When navigating through life, a good credit score can make everything easier. Not only can it help you qualify for credit cards, auto loans, and mortgages, but it can also help you secure a better interest rate once you are approved. Additionally, a high score can demonstrate your trustworthiness to a future employer, landlord, or utility company.
Because your credit score can impact so many areas of your life, it’s wise to build and maintain a sold rating as soon as possible. This article will cover everything you need to know to achieve a great score, including how your score is calculated, what score you need, and how you can improve it.
How Is Credit Calculated?
When calculating your credit rating, scoring companies use information about your prior behavior to determine the potential risk lenders will face if they extend credit to you. While scoring formulas vary from company to company, important measures include:
- Do you pay your bills on time?
- What is your total debt?
- How many years have you had an open credit account, and what is your total credit limit?
- What is the ratio of your total debt to total credit?
Each measure helps determine whether you are creditworthy and can be trusted to repay a loan on time.
What Is Your Current Score?
Your first step towards a good rating is simply knowing where you stand. Luckily, applying for a free credit score report is quick and easy. By checking your credit regularly, you can keep track of how you’re doing, gain helpful insights, and identify potential problems early. For example, if your report contains a factual error that lowers your score, you want to know that as soon as possible so you can quickly resolve it.
What Should Your Goal Be?
Your credit score rating is expressed as a number between 300 and 850. The higher the number is, the better. However, it’s important to remember that even if your score is lower than you’d like, your credit rating is a moving scale that adjusts over time and, thus, can be improved with effort.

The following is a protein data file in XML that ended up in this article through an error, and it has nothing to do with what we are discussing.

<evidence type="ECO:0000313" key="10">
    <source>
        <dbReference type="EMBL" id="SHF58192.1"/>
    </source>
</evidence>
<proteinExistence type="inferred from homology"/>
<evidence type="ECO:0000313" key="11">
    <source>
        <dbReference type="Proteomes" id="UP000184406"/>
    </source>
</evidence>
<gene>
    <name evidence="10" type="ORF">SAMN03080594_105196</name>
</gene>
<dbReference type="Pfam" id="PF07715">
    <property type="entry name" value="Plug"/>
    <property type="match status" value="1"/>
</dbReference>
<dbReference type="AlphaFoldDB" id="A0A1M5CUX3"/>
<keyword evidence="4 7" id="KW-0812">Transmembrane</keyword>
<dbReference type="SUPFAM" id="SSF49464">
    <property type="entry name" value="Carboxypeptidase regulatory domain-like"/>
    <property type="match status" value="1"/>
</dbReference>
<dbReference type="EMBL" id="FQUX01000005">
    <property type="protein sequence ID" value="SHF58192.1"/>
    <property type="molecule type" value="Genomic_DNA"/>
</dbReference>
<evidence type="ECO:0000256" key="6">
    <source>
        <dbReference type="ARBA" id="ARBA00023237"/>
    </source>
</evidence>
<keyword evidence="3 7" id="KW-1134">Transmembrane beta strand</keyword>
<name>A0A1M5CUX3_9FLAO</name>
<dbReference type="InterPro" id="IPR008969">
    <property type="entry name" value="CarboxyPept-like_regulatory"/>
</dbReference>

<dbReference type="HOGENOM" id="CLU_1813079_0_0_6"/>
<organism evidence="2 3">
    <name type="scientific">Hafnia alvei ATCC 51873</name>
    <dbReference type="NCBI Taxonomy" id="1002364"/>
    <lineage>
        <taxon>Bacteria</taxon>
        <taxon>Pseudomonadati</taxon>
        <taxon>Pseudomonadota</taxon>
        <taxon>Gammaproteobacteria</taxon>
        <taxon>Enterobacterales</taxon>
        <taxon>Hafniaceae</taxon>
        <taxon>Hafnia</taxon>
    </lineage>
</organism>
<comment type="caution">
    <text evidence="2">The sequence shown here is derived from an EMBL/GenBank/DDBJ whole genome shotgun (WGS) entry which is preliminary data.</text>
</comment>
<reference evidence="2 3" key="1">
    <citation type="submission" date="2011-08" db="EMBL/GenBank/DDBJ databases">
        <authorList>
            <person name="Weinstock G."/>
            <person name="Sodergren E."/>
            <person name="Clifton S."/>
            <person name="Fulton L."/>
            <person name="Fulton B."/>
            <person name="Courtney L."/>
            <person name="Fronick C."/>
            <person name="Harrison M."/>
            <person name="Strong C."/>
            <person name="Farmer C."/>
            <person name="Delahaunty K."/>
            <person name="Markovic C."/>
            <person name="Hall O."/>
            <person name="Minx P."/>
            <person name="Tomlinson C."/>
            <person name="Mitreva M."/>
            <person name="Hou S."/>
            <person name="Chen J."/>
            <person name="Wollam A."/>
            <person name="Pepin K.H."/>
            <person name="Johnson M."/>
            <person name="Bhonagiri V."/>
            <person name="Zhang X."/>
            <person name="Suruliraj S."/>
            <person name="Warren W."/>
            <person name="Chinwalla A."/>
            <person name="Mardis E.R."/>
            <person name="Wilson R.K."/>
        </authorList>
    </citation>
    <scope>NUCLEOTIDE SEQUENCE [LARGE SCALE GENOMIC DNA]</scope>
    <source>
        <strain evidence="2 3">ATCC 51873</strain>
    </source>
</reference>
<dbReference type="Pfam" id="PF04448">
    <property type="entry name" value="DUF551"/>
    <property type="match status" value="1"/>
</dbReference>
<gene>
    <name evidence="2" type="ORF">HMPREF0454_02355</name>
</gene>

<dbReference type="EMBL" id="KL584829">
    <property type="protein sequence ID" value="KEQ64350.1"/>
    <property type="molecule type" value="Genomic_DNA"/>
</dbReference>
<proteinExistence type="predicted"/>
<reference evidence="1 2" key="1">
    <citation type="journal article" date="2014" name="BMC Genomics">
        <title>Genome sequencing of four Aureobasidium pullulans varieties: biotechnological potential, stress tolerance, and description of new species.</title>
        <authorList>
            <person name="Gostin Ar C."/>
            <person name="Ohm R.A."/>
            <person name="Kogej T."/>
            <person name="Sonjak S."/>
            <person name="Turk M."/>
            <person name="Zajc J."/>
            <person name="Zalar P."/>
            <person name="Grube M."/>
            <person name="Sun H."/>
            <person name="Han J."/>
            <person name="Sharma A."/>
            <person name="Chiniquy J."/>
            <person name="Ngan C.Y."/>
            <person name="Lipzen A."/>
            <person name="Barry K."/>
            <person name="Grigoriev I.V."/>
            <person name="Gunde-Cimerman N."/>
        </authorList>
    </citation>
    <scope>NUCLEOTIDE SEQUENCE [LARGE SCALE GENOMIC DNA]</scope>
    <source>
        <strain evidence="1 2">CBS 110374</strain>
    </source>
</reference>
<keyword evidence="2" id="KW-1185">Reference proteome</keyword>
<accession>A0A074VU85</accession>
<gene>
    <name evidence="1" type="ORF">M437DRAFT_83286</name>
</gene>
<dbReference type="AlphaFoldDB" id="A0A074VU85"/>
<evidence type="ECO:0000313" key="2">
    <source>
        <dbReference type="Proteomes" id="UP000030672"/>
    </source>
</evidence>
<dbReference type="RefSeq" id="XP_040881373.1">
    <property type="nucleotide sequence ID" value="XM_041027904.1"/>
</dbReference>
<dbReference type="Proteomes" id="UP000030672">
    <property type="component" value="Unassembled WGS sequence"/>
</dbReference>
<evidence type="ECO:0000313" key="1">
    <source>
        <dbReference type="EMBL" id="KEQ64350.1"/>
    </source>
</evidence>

Having a score over 800 is considered “excellent” and can open many doors for you, including higher loan amounts and lower interest rates. If your score isn’t over 800, don’t despair. A rating from 740 to 799 is classified as “very good,” while 670 to 739 is still considered “good.” The next level down on the scale is 580 to 669, and while this rating is technically classified as “fair,” it’s not ideal if you hope to qualify for large loans or competitive interest rates. Under 580 is termed as “poor” and, therefore, requires your immediate attention and effort.
How Can You Improve Your Rating?
If you check your score and find that it isn’t as high as you had hoped, you can try to increase your score by improving any of the factors used to determine your rating. For example, since total debt is taken into account, it’s important to pay off as much of your debt as possible. Focus first on paying off high-interest credit card balances because this debt is the most expensive to carry forward.
Similarly, increasing your total line of credit can improve your debt to credit ratio, and in turn, your credit score. This is often as simple as asking your credit card company for an increase in your credit limit.
Paying your bills on time also carries weight in the rating system. Automate the bill-paying process by using autopay options, or set reminders on your computer to ensure that you are never late with payments.
By understanding what a credit score is and how it’s calculated, you can start improving your rating today. Periodically check your rating and take steps to improve your score, and before long, you will be on the path to achieving your goals.